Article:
An essay on the Kavanaugh hearings entitled “The Privilege of Despair” by Cate Denial (History) has been published in Nursing Clio.
Nursing Clio is a collaborative blog project that ties historical scholarship to present-day political, social, and cultural issues surrounding gender and medicine.
Nurettin Ucar (Modern Languages – German) gave a presentation at the 42nd Annual Conference of the German Studies Association in Pittsburgh on September 28. His paper, “Empathizing with the Refugee: Jenny Erpenbeck’s Gehen, ging, gegangen”, was part of a panel entitled “Refugees in Literature of the 21st Century”. Ucar discussed that empathy shown by the protagonist in Erpenbeck’s novel and a focus on East German history diminishes the communicability of refugee experience.
A note from Michael Godsil (Art) is featured in the most recent issue of the Wynn Bullock Photography Newsletter. This past spring, Godsil took his photography students to see an exhibit of works by Bullock, a famous creative photographer, at the Figge Art Museum in Davenport. The note and additional information about Bullock is available at:
Tim Kasser (Psychology) recently gave an invited talk at the DeGrow US gathering in Chicago. The title of his talk was “Values, De-Growth, and Alternative Measures of Progress.”
Frank McAndrew (Psychology) recently gave a talk on teaching careers at liberal arts colleges at the University of Missouri (Columbia). The talk was part of Mizzou’s “Preparing Future Faculty” program.
McAndrew’s essay on Nigerian Prince scams has also been featured in Salon (https://www.salon.com/2018/08/18/why-nigerian-prince-scams-continue-to-dupe-us_partner/) and Channel News Asia (https://www.channelnewsasia.com/news/commentary/why-do-people-still-fall-for-phone-scam-nigerian-prince-10598882?cid=fbcna) while his essay on grieving over the death of a dog has appeared in The Philly Voice (https://www.phillyvoice.com/why-losing-dog-can-be-harder-losing-relative-or-friend/), the St. Louis Post-Dispatch (https://www.stltoday.com/lifestyles/pets/why-losing-a-dog-can-be-harder-than-losing-a/article_83cf5d03-3d27-5fac-96a9-afbf0273c6d9.html), and India TV (https://www.indiatvnews.com/ap/world-news-why-losing-a-dog-can-be-harder-than-losing-a-relative-or-friend-465408).
In the past several weeks, he has also done more than a dozen media interviews on topics as diverse as “The Joker” (from Batman) (https://theoutline.com/post/6298/the-joker-in-movies-clown-makeup?zd=4&zi=t5rphmba) and “why men feel the need to carry all of their groceries inside in one trip” (https://melmagazine.com/why-do-men-feel-like-they-have-to-carry-all-their-groceries-inside-in-one-trip-19715f59b88f). Other interview topics included office gossip, grieving over dogs, seeing ghosts, and the naming of children.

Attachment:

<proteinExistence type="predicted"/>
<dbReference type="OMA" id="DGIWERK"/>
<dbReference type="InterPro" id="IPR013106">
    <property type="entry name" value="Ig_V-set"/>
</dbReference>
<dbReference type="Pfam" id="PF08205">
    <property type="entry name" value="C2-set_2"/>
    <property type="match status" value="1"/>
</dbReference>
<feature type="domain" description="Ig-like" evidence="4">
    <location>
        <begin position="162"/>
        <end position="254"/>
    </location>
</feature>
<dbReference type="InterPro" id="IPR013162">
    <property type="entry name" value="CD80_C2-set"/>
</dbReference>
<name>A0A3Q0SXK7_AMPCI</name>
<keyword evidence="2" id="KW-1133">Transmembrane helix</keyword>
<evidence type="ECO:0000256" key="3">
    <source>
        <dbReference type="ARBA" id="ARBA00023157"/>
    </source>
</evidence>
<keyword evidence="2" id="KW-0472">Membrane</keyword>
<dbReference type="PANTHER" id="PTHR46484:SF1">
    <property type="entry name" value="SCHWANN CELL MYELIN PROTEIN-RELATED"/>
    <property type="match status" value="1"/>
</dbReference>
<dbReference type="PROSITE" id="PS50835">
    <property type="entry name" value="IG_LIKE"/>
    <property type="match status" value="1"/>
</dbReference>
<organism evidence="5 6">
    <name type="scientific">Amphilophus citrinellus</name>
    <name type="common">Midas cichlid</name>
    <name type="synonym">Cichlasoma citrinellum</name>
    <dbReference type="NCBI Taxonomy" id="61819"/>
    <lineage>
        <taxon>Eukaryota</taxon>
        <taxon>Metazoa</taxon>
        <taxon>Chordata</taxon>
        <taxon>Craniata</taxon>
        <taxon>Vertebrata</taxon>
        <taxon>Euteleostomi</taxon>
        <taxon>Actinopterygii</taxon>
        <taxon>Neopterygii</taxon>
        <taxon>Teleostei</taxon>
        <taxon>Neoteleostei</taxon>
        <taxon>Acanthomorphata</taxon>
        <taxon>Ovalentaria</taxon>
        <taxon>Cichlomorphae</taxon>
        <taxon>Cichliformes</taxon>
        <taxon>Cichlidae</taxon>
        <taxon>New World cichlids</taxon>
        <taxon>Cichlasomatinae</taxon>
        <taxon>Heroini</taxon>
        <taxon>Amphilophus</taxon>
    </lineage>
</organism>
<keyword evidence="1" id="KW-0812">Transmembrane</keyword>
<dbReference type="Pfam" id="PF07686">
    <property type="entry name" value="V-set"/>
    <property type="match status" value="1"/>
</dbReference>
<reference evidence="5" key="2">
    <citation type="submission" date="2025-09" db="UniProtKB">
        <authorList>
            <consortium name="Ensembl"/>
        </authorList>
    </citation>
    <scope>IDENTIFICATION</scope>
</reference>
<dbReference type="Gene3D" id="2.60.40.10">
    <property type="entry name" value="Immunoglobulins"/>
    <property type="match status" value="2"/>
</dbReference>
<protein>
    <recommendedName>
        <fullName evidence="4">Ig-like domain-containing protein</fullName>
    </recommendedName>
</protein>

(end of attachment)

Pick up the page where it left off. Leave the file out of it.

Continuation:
Chris Conner (Anthropology & Sociology) had an article titled, “The Gay Gayze,” recently accepted for publication in the Sociological Quarterly. The article is an analysis of the popular gay dating app Grindr and explores how issues of body type, gender expression, ageism, racism, and HIV stigma manifest themselves in the online world of Grindr. The Sociological Quarterly was ranked 39th out of 138 journals in the discipline, and is the journal for the Midwest Sociological Association. Conner is a member of and currently serves on the grants committee of the organization. Conner is also working with the president of the organization to organize a drag show at this year’s conference to be held in Chicago to raise money and awareness on LGBT+ youth suicide rates, which remain one of the most at risk groups for suicide.
Conner will be organizing, presiding, and presenting in three different paper sessions at the Midwest Sociological Society in March 2019 (student submission and grant opportunities are available for interested parties).
Conner is also the editor of an edited volume titled Forgotten Founders and Other Neglected Social Theorists. This project, under contract with Lexington Books, will include chapters written by a variety of scholars including: Mary Jo Deegan, Eugene Halton, Alan Sica, Harvey Farberman, Sarina Chen, Michael Katovich, Larry Nichols, David Smith, and Bob Antonio. This manuscript looks at the work of social theorists whose theories have become forgotten, or who were unacknowledged at the time, and argues for their continued utility in understanding contemporary social issues.